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Racism is, in this way, in the bones of the modern conservative movement. What we've seen in Knotts' comment is a little corner of an X-ray. Through the second half of the 20th century, anticommunism was what gave structure to otherwise disparate elements of conservatism — the libertarians, the social conservatives, the nationalist war hawks. The war on terror has had to tag in for the Cold War. Many of the trappings are the same: the paranoia about sleeper agents and Manchurian candidates within our own ranks certainly rings a bell. But the core of conservative animus and belligerence here is a belief in an irrevocable clash of civilizations that has been going on for centuries, and picks up on much of the legacy of Jim Crow-type racial conservatism.

Even within the mainstream right, it's pretty clear that Islam is widely written off as the collective ailment of a vast, unitary empire, whose people will never understand anything except force. Read the National Review or the Weekly Standard for a little while (or even the New Republic, if you know where to look), and this assumption comes across unmistakably. (While I was writing this post, an item went up at the National Review whose only clear point appears to be the suggestion that Muslims are just criminal by nature. This, only several hours after a post condemning Knotts.) This works well for the social conservatives, who think they are doing God’s work by fighting Islam; it works for the nationalist conservatives who think that the world is being divided up between America and the Muslims. (It doesn't seem to work as well for the libertarians, who’ve been getting off the bus a little bit lately.)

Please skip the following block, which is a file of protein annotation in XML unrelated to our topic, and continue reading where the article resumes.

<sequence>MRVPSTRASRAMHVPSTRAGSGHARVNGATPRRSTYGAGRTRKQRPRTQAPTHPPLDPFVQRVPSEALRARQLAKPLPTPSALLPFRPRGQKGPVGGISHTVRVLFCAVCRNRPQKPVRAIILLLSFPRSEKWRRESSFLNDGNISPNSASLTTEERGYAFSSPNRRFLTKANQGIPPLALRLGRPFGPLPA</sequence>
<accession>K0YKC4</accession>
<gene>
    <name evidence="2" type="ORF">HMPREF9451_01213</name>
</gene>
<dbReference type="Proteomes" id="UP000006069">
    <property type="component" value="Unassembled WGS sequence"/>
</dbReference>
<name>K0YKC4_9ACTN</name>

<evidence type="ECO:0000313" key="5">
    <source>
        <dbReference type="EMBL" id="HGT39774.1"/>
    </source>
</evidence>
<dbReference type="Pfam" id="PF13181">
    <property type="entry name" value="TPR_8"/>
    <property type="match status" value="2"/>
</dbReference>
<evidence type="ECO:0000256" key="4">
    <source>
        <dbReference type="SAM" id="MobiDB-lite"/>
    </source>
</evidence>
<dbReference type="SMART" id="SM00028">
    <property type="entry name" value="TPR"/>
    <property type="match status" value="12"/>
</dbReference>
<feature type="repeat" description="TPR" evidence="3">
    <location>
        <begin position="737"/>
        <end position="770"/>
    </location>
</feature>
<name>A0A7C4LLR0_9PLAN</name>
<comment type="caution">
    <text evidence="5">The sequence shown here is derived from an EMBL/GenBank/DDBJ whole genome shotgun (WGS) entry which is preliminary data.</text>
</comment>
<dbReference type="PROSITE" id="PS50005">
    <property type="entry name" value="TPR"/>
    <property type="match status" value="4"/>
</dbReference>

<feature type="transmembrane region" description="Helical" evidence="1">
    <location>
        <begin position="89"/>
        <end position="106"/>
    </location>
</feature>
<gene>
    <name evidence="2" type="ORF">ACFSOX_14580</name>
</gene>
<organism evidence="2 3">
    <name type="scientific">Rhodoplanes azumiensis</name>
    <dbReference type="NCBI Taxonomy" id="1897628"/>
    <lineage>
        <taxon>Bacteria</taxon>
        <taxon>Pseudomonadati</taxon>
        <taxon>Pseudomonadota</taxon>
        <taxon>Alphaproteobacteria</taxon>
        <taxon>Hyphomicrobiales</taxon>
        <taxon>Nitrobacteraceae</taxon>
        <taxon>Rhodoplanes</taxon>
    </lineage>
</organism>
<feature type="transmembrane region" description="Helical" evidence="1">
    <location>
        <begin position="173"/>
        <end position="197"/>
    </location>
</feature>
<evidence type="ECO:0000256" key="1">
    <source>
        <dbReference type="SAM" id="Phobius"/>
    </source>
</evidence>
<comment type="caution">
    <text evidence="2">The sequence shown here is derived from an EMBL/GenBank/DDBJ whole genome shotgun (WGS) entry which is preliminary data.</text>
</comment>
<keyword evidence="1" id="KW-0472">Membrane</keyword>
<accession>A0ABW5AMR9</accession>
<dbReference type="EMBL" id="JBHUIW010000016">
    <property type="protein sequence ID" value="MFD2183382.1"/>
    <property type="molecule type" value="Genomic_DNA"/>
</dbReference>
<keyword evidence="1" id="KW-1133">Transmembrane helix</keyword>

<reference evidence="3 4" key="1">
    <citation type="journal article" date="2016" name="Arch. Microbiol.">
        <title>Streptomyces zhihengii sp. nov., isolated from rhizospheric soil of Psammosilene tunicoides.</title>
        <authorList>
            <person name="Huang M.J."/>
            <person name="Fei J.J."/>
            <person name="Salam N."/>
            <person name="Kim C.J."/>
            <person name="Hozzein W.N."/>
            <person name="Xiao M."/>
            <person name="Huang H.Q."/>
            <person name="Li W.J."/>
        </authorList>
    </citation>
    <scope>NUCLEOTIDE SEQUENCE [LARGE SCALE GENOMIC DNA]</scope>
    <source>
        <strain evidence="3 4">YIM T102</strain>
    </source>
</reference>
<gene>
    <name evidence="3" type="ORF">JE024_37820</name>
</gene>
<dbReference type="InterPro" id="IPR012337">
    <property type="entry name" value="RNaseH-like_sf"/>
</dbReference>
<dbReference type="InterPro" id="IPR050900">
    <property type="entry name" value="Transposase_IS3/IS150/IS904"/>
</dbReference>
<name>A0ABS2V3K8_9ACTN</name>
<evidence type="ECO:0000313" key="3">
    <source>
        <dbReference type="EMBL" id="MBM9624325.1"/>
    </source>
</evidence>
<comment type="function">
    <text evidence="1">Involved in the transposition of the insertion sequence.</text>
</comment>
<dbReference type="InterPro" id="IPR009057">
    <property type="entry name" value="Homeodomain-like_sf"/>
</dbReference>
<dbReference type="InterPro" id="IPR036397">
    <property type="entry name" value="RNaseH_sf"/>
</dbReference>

This isn't to say that Mark Steyn and Bill Kristol have Klan hoods in their closets. I'm sure they think of themselves as racial egalitarians and color-blind. (Well, I'm sure Kristol does, anyway.) Even Jake Knotts probably does. But they can’t defend the things that matter to them without racism. This is why well-meaning conservatives like Conor Friedersdorf get tripped up when they try to salvage the Tea Party from accusations of racism. Friedersdorf's argument was, essentially, it doesn't feel racist, it isn't supposed to be racist — so what do you want from them?

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But this is the thing: There's nothing to be done. Racism lives among right-wingers, not inside them. It's the air they breathe. And without it, there wouldn't be a coherent American conservatism.


Gabriel Winant

Gabriel Winant is a graduate student in American history at Yale.